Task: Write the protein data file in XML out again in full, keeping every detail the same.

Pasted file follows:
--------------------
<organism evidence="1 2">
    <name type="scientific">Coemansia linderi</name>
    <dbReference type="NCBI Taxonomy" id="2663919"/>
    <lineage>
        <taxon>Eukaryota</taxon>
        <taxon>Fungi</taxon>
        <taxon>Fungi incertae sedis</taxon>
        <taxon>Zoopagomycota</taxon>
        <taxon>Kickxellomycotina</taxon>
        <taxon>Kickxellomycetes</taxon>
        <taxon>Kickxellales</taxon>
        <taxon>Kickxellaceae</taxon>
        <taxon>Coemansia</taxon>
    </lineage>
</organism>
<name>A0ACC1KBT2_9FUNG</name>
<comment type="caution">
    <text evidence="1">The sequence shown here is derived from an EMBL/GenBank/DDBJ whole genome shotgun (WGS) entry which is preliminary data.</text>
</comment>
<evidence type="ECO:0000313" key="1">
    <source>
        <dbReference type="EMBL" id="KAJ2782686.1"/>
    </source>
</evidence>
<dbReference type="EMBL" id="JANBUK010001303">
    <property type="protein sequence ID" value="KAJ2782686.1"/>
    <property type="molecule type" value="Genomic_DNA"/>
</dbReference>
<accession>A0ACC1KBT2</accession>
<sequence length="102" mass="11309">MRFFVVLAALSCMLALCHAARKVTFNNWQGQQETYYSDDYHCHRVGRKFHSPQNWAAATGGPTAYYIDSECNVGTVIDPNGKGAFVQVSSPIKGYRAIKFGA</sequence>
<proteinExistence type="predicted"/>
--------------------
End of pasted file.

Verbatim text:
<organism evidence="1 2">
    <name type="scientific">Coemansia linderi</name>
    <dbReference type="NCBI Taxonomy" id="2663919"/>
    <lineage>
        <taxon>Eukaryota</taxon>
        <taxon>Fungi</taxon>
        <taxon>Fungi incertae sedis</taxon>
        <taxon>Zoopagomycota</taxon>
        <taxon>Kickxellomycotina</taxon>
        <taxon>Kickxellomycetes</taxon>
        <taxon>Kickxellales</taxon>
        <taxon>Kickxellaceae</taxon>
        <taxon>Coemansia</taxon>
    </lineage>
</organism>
<name>A0ACC1KBT2_9FUNG</name>
<comment type="caution">
    <text evidence="1">The sequence shown here is derived from an EMBL/GenBank/DDBJ whole genome shotgun (WGS) entry which is preliminary data.</text>
</comment>
<evidence type="ECO:0000313" key="1">
    <source>
        <dbReference type="EMBL" id="KAJ2782686.1"/>
    </source>
</evidence>
<dbReference type="EMBL" id="JANBUK010001303">
    <property type="protein sequence ID" value="KAJ2782686.1"/>
    <property type="molecule type" value="Genomic_DNA"/>
</dbReference>
<accession>A0ACC1KBT2</accession>
<sequence length="102" mass="11309">MRFFVVLAALSCMLALCHAARKVTFNNWQGQQETYYSDDYHCHRVGRKFHSPQNWAAATGGPTAYYIDSECNVGTVIDPNGKGAFVQVSSPIKGYRAIKFGA</sequence>
<proteinExistence type="predicted"/>